HOLLYWOOD, Calif. - A handful of COVID-19-themed murals have been popping up around LA with messages of hope along with orders to stay home.
Corie Mattie, 30, was one of many muralists who paid tribute to legend Kobe Bryant. She had some yellow paint leftover and decided to do something to spread optimism amidst a lot of darkness. Her brother is also a local doctor on the front lines of the pandemic and she wanted to find a creative way to bring him and others hope. “No one at this time has experienced something like this, any age group, anyone,” says Mattie.
“So, I think it’s a unique situation where the community is global now. We’re all facing this together and I really wanted something to symbolize a beacon of hope.” Mattie spent 20 hours painting a wall on the corner of Doheny and Rangely in West Hollywood, on the back of a building home to another Kobe and Gigi mural. Matthew Lavi owns the building and helped Mattie with the vision of her in a mask and white coat with “hope” inscribed on her inner pocket. In big letters, the mural reads, “Cancel Plans. Not Humanity.”
“I think it’s taking us down to our bottom shell and our real vulnerable place where health, who we really are and the people we love, that’s all that really matters,” says Lavi. Another pandemic-centric mural is located on the corner of San Vicente and La Brea by artist Mr. Brainwash reads, “Stay Home, Life is Beautiful” in white letters on a red backdrop.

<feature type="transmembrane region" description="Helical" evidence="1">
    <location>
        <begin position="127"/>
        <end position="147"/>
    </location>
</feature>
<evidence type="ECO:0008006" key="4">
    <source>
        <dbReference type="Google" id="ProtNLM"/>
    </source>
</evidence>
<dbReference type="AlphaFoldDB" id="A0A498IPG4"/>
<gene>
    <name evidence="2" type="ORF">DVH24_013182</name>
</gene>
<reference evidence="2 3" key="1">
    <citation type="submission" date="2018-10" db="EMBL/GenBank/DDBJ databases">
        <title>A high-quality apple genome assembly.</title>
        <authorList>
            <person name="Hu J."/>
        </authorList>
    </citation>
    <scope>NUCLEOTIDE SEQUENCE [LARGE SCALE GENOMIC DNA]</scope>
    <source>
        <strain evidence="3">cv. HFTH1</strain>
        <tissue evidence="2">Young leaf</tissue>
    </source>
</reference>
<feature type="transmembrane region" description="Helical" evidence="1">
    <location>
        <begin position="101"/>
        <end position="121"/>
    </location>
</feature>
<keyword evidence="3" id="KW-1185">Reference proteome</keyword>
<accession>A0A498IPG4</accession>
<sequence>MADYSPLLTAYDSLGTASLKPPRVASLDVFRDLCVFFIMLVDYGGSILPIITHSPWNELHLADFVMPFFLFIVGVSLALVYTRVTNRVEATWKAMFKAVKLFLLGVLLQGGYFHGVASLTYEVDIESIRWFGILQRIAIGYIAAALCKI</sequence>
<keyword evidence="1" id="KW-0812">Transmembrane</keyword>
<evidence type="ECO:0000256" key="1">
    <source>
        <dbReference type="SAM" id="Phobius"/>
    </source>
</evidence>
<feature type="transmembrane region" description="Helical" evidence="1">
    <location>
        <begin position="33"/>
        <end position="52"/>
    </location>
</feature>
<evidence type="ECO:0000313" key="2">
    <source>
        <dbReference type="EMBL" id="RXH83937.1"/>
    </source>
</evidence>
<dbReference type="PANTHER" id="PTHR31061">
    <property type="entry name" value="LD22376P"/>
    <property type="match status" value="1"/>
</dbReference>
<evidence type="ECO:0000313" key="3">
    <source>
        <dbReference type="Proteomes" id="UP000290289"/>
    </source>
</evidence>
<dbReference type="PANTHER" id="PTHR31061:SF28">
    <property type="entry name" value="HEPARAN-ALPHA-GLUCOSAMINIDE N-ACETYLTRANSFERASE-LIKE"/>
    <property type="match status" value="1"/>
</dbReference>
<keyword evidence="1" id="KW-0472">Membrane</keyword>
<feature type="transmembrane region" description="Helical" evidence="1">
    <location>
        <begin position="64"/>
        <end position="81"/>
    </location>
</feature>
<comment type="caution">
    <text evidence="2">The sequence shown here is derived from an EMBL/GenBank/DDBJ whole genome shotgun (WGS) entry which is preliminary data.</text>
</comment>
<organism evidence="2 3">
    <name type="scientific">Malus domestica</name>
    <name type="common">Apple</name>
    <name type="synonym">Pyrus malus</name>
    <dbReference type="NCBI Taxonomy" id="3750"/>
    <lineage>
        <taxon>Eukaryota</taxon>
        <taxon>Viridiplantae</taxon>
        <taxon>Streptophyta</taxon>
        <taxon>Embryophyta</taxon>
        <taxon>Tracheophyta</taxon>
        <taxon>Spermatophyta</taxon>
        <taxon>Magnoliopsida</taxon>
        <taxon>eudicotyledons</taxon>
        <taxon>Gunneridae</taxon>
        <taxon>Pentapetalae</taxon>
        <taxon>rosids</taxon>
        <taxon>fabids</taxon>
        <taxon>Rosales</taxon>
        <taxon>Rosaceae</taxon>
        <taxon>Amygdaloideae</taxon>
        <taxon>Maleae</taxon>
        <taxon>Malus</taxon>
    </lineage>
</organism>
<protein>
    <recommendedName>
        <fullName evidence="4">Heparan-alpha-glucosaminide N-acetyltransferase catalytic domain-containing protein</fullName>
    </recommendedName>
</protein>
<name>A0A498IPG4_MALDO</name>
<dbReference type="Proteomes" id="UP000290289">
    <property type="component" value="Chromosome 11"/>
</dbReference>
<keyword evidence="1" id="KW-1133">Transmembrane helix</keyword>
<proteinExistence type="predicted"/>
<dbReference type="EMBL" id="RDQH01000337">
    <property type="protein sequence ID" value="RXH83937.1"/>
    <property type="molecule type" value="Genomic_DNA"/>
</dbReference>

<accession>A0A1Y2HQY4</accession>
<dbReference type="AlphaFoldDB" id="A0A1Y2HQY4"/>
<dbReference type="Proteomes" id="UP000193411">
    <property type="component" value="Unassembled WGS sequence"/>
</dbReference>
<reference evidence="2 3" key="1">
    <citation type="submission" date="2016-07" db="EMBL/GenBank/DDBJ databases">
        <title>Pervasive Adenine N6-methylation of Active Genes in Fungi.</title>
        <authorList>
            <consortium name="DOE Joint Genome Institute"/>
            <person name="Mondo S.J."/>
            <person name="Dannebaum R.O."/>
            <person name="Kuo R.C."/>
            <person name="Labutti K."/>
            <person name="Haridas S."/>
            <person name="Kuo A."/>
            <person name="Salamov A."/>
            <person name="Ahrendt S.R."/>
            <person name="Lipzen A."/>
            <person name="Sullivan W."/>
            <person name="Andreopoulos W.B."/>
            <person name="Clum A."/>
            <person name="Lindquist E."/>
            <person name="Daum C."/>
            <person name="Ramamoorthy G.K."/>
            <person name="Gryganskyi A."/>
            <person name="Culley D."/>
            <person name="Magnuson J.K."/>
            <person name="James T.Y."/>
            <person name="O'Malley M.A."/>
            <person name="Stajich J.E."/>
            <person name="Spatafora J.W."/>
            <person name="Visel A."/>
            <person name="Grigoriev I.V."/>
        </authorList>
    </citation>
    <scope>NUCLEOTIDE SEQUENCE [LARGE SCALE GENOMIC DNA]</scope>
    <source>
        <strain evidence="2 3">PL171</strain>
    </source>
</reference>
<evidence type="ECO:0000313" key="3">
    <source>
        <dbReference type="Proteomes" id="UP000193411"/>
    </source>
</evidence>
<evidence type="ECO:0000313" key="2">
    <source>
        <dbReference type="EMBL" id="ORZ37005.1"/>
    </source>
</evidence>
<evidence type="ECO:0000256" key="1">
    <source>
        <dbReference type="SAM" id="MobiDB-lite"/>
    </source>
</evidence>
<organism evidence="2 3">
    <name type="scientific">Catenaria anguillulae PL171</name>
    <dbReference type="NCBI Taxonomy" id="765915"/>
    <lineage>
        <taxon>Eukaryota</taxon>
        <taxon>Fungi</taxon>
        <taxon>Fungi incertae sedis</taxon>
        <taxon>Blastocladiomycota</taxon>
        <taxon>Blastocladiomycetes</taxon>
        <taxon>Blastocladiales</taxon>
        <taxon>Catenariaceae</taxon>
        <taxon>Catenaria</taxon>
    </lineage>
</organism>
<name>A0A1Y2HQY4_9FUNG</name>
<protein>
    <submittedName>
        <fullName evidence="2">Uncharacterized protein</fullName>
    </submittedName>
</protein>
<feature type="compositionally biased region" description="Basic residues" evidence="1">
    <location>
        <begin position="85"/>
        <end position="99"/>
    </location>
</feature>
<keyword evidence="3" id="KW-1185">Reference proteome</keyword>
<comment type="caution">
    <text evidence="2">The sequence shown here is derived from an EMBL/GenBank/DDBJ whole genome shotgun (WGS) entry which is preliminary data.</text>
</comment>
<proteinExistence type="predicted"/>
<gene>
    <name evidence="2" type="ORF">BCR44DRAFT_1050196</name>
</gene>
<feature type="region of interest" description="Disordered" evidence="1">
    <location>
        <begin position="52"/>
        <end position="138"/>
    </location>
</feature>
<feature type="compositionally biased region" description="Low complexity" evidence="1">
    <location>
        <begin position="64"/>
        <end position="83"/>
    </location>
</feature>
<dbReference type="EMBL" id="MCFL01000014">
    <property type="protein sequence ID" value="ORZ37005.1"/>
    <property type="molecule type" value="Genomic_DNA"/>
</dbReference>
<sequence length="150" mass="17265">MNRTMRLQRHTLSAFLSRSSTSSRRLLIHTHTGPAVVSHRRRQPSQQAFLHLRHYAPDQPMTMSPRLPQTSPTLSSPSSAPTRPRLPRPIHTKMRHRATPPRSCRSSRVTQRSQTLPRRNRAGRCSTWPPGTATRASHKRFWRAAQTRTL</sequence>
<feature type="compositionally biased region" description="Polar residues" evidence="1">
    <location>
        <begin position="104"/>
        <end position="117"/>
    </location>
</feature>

Jeremy Novy debuts a mural in the Arts District of a bear holding a sign that says, “Free Hugs” with “cancelled” stamped across the front of it. Muralist Ponywave painted a masked couple kissing in Venice Beach.
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Denmark artist, Rasmus Balstrom’s, “Stay Safe” masterpiece is in the 3400 block of Union Pacific in Boyle Heights.
And on Pico Boulevard and Reeves Street in Pico-Robertson, artist HIJACK painted two people armed with hand sanitizer, a vacuum and a backpack full of toilet paper. Mattie, known as the “LA Hope Dealer,” also put out canvases on major intersections that say, “if you’re reading this, go home!” She hopes to hang an 11-foot tarp that says, “flatten the curve” at the Silverlake Reservoir.
For those going to the grocery store, pharmacy and running other essential errands, Mattie and other local muralists want their art to serve as a bright spot and escape from the isolation that brings the community together. “I hope everyone comes out anew and can really be a loving, better world after this is done,” says Lavi.
“I think it just unites people, I really do,” says Mattie. “It’s cool, fun and impressive and I think people just really take to it.” Mattie is also talking to a company about making artsy masks.